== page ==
May, Tuesday 31st14:30 (Shannon amphitheatre, 'Digiteo Shannon' 660 building) (see location)
François Gonard(TAU team)
PhD defense: Cold-start recommendation: from algorithm portfolios to job applicant matching
AbstractThe need for personalized recommendations is motivated by the overabundance of online information, products, social connections. This typically tackled by recommender systems (RS) that learn users interests from past recorded activities. Another context where recommendation is desirable is when estimating the relevance of an item requires complex reasoning based on experience. Machine learning techniques are good candidates to simulate experience with large amounts of data.
The present thesis focuses on the cold-start context in recommendation, i.e. the situation where either a new user desires recommendations or a brand-new item is to be recommended. Since no past interaction is available, RSs have to base their reasoning on side descriptions to form recommendations. Two of such recommendation problems are investigated in this work. Recommender systems designed for the cold-start context are designed.
The problem of choosing an optimization algorithm in a portfolio can be cast as a recommendation problem. We propose a two components system combining a per-instance algorithm selector and a sequential scheduler to reduce the optimization cost of a brand-new problem instance and mitigate the risk of optimization failure. Both components are trained with past data to simulate experience, and alternatively optimized to enforce their cooperation. The final system won the Open Algorithm Challenge 2017.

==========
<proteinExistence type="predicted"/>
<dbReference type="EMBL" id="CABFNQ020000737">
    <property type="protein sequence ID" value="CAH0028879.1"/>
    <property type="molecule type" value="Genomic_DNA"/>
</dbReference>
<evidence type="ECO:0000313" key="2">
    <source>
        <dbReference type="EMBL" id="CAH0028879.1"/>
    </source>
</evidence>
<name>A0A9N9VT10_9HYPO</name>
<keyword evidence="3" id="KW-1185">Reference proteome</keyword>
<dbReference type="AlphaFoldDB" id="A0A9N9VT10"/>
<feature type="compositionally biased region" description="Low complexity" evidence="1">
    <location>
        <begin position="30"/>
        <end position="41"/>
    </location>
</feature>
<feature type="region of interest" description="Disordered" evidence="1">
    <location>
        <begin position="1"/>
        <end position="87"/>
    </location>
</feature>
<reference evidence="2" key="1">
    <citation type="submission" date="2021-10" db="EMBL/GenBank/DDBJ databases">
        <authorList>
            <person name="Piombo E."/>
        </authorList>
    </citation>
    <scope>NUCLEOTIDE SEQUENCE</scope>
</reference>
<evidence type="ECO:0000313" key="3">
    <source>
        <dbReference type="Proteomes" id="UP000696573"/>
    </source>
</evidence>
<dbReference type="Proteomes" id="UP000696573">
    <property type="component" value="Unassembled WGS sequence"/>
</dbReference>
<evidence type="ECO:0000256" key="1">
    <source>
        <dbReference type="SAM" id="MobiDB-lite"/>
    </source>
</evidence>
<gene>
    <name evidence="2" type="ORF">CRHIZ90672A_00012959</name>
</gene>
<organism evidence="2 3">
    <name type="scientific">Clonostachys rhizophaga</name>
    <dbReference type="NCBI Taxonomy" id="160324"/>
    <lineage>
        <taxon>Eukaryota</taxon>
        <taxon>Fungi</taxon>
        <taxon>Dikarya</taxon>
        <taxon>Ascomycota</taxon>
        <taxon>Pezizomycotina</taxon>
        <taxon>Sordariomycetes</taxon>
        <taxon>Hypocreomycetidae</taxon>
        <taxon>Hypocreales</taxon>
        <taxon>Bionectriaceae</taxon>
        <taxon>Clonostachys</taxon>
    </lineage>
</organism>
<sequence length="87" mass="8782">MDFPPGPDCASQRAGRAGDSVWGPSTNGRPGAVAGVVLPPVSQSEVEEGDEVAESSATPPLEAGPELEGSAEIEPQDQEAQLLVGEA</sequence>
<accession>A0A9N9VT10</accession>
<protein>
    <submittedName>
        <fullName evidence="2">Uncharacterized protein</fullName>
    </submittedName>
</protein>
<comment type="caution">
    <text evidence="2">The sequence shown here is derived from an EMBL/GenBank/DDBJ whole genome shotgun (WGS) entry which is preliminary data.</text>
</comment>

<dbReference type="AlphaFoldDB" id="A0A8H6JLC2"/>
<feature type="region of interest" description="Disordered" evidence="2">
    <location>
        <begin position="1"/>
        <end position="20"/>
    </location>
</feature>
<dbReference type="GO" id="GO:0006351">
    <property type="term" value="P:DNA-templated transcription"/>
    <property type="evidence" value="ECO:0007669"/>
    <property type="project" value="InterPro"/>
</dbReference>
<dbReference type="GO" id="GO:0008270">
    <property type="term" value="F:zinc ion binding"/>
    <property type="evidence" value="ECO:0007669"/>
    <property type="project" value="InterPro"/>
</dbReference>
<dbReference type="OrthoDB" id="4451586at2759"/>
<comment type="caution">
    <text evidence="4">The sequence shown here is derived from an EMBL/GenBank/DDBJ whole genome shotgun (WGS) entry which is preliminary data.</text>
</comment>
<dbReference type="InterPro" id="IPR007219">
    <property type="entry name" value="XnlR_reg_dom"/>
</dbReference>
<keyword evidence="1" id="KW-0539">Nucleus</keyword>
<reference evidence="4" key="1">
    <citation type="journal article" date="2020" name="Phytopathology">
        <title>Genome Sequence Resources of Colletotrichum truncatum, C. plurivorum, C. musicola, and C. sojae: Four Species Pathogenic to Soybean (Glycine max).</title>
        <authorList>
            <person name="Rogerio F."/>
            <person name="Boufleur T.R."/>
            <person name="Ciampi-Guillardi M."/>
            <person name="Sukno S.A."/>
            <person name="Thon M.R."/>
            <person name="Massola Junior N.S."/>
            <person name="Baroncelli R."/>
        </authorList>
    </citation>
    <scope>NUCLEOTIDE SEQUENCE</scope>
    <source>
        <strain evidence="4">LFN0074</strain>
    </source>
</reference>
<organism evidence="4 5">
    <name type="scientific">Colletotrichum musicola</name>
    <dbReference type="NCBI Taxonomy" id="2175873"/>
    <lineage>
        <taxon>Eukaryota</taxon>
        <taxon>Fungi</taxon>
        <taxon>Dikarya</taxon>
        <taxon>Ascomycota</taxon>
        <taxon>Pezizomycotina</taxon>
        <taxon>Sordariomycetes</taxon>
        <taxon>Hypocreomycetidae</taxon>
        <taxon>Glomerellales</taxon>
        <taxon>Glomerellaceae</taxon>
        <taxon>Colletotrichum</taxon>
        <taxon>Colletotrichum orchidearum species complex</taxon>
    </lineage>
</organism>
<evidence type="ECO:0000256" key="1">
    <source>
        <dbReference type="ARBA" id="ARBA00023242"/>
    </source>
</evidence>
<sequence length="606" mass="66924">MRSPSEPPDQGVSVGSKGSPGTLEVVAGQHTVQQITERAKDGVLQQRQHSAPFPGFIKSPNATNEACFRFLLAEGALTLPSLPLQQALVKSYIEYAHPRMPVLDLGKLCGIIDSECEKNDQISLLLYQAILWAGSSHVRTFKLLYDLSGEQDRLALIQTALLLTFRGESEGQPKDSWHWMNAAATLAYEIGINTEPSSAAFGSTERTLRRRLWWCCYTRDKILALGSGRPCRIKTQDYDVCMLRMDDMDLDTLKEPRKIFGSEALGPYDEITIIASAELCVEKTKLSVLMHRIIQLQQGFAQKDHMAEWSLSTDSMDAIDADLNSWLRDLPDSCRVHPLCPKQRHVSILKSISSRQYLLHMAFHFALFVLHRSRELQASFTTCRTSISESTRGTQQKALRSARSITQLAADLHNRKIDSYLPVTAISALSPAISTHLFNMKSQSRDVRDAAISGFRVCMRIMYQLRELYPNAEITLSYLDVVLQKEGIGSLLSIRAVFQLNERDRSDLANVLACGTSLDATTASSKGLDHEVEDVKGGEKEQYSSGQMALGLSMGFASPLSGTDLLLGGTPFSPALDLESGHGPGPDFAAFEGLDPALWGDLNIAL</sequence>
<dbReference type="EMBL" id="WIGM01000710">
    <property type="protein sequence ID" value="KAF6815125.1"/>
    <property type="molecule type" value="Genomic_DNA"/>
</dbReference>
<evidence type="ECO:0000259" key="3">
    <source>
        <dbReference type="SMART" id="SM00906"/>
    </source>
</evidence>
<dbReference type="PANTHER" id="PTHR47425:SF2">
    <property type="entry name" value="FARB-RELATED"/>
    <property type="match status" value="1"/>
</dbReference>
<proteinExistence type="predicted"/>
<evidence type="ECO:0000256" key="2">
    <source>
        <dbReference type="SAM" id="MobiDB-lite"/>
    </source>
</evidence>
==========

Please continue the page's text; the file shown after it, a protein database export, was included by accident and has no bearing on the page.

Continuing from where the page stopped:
Automatic job-applicant matching (JAM) has recently received considerable attention in the recommendation community for applications in online recruitment platforms. We develop specific natural language (NL) modeling techniques and combine them with standard recommendation procedures to leverage past user interactions and the textual descriptions of job positions. The NL and recommendation aspects of the JAM problem are studied on two real-world datasets. The appropriateness of various RSs on applications similar to the JAM problem are discussed.
Supervision:Marc Schoenauer, Michèle Sebag
Jury:M. Patrick GALLINARI - Université Pierre et Marie Curie - Reviewer
M. Holger HOOS - Universiteit Leiden - Reviewer
Mme Anne VILNAT - Université Paris-Sud - Examiner
M. Amaury HABRARD - Université Jean Monnet Saint-Etienne - Examiner
M. Jin-Kao HAO - Université d'Angers - Examiner
M. Yves TOURBIER - Renault SAS - Invited